The strength of this study lies in the methodological aspects of real-world data utilization. Many studies in Korea are actively conducted using the national claims database in an attempt to perform large-scale research . However, imperative baseline characteristics of each patient, including medical histories, medications, and laboratory findings, are missing when using the national claims databases. On the other hand, the clinical data warehouse from our university healthcare system is a composition of each patient’s clinical and demographic data. In this study, we were able to extract and collect critical information regarding each patient’s clinical and demographic backgrounds such as, but not limited to, the education level and BMI, specific MMSE subscale scores, and detailed dementia diagnosis. As a result, we were able to make corrections for many variables that could have affected the MMSE results, including other relevant diagnoses and medical history, such as hypertension and diabetes mellitus, Parkinsonism, and visual/hearing loss. Furthermore, this study is meaningful in that until now, there have only been a few, if any, studies on the effect of nootropics on ChEI efficacy outside of the only actively researched country, Italy [19, 20, 40].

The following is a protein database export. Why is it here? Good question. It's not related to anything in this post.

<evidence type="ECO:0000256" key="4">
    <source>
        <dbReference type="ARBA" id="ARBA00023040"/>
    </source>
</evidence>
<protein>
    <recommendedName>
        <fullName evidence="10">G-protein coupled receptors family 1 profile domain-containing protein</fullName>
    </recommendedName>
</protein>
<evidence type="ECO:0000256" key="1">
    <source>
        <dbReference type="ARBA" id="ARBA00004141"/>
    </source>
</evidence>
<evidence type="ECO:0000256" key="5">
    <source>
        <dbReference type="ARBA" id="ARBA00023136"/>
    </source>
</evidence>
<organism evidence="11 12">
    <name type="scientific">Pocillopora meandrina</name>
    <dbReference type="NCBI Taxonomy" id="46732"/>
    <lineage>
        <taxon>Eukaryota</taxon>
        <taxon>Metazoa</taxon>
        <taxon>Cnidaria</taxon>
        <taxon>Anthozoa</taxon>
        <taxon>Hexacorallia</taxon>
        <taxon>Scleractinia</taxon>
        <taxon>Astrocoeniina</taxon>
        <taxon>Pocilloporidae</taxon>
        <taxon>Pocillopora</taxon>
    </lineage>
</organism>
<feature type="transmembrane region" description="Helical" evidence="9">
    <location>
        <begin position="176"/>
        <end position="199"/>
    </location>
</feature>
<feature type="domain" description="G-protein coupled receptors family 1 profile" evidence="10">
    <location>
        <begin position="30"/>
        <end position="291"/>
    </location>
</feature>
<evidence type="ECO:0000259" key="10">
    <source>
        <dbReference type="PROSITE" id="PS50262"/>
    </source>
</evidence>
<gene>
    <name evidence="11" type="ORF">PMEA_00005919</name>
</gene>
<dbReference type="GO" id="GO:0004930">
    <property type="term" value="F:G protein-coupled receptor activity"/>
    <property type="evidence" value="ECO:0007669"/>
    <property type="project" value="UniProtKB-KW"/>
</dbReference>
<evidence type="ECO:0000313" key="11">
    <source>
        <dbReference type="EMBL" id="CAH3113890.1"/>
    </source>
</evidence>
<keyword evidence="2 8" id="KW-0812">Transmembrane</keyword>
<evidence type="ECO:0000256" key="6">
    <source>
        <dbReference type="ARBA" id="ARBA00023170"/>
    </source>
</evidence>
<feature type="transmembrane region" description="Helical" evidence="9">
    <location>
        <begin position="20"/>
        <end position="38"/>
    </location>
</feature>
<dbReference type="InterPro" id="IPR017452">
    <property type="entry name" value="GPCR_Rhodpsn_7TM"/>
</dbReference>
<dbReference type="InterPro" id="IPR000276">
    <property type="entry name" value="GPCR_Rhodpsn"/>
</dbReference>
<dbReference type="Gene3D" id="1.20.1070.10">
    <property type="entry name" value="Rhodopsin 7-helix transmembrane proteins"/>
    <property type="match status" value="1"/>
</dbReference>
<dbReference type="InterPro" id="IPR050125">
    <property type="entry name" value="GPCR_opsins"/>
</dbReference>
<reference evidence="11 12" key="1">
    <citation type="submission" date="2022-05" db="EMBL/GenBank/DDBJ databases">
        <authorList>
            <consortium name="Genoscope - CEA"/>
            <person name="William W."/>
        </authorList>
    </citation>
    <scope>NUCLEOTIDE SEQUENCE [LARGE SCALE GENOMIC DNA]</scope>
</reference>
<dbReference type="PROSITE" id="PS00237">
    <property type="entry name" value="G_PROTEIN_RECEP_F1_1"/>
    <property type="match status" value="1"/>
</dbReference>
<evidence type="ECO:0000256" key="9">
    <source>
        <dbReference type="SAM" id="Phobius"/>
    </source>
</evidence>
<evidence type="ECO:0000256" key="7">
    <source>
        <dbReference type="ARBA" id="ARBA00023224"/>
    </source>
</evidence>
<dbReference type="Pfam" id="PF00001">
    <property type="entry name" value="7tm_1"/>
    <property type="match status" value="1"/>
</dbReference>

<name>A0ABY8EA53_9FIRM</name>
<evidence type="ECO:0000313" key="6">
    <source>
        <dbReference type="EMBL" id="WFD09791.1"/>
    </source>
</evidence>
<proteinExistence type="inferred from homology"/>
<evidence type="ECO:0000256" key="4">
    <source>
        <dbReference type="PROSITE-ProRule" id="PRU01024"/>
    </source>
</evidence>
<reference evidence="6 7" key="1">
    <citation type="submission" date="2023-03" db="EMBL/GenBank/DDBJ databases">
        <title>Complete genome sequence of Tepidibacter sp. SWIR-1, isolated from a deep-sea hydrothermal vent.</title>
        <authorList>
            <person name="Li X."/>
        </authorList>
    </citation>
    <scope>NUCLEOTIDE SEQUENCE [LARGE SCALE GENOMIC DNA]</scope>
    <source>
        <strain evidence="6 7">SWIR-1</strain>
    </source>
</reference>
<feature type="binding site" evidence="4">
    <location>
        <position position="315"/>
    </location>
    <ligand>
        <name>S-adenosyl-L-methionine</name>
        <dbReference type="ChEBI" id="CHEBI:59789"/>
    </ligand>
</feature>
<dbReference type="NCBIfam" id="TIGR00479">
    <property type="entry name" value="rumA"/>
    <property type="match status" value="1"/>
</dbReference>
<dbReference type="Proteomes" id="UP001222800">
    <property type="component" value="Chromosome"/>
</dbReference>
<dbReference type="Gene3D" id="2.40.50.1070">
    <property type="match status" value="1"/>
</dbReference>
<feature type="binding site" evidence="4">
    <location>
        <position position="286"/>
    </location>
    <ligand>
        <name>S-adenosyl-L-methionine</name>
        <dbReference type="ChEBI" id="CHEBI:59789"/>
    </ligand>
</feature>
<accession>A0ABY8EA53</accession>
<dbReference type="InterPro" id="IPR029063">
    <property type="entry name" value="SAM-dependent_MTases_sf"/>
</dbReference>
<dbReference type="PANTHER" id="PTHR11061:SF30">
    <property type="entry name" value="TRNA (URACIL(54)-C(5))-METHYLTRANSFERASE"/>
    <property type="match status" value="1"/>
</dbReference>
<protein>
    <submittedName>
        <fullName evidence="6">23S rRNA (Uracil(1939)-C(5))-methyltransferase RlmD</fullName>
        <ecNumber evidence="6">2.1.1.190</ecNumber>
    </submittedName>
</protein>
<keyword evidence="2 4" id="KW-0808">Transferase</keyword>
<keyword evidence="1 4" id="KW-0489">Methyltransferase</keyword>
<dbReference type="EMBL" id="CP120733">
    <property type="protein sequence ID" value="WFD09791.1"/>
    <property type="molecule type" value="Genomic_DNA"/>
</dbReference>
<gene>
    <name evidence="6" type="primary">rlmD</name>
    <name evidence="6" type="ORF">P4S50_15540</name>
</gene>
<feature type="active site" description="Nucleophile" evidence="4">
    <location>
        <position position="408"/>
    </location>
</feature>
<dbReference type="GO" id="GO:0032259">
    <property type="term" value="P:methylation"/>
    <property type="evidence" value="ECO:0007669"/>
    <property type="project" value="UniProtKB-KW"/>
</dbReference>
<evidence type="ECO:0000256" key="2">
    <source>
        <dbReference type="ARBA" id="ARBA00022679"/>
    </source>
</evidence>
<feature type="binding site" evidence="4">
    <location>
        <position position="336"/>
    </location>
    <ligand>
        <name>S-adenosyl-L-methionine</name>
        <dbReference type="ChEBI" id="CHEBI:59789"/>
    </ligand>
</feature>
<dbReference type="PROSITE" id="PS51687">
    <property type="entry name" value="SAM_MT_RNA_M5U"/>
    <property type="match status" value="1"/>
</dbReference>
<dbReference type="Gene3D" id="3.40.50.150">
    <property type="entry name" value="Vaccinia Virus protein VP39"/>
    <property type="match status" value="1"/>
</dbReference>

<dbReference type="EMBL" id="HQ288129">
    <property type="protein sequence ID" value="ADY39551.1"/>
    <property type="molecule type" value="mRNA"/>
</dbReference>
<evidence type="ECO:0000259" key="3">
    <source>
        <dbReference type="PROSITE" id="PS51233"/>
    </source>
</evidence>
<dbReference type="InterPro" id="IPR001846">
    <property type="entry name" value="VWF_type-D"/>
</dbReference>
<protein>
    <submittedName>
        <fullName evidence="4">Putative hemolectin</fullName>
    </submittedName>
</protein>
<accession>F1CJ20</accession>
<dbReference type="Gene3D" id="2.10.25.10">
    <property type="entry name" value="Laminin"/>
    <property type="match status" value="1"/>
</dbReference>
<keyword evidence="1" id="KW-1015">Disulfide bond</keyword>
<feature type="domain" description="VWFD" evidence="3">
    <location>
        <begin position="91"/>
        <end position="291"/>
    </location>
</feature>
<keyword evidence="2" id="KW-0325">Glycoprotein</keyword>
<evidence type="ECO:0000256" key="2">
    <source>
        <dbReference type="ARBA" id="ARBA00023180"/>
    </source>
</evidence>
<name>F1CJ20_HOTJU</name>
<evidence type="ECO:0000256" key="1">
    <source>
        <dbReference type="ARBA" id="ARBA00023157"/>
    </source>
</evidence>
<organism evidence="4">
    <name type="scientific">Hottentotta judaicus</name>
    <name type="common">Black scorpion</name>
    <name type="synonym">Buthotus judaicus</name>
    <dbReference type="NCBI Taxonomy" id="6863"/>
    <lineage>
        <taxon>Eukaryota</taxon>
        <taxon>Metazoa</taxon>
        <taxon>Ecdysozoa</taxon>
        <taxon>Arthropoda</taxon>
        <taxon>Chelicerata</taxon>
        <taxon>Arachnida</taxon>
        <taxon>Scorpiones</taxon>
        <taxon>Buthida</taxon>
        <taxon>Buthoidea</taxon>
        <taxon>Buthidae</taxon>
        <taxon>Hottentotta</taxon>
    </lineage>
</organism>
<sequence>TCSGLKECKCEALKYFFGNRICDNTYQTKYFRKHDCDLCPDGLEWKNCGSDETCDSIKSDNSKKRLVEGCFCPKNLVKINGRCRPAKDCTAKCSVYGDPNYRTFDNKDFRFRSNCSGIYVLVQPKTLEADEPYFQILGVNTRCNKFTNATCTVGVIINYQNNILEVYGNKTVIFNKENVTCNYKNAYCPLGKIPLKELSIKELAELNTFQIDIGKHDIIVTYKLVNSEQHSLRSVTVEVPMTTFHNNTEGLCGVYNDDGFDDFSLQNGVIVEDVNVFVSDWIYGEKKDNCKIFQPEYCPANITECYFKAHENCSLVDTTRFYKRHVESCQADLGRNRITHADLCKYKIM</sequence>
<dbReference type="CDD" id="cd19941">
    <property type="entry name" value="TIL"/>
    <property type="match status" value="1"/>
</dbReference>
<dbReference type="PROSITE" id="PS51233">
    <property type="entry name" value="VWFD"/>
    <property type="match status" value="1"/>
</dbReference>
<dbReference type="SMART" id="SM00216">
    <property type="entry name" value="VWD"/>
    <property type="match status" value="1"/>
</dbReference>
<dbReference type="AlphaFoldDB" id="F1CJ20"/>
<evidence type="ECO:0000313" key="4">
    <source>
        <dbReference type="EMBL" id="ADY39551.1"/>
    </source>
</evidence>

The study had some limitations. Due to its retrospective nature, we were not able to control the treatment settings in terms of medication dosage, treatment duration, the overlapping periods of concomitant nootropic and ChEI use, and adherence monitoring. In order to compensate for these factors, we calculated and considered PDC, the number of days covered by the prescriptions in the total prescription periods, to reflect and consider drug adherence. Moreover, we only included subjects with MMSE scores within 300–400 days after the baseline, which might have excluded certain patients who could not take the annual MMSE test either due to a deleterious progression of dementia or because they no longer sought help or changed hospitals. In the near future, it seems that these limitations can be solved by conducting research based on a large database that combines real-world data from numerous hospitals (i.e., common data model). Finally, analyzing the six subscale domains of the MMSE may raise the issue of multiple comparison. However, through subsequent analyses, we induced consistent results at least in the Alzheimer’s dementia group, of which nootropics combination could have a subtle positive impact on the language domain. Surely, further studies that more deliberately focus on the separate cognitive domains should be performed with other more qualified neuropsychological tests. Still, this study would be of best effort to observe the effectiveness of nootropics utilizing the accumulated real-world data.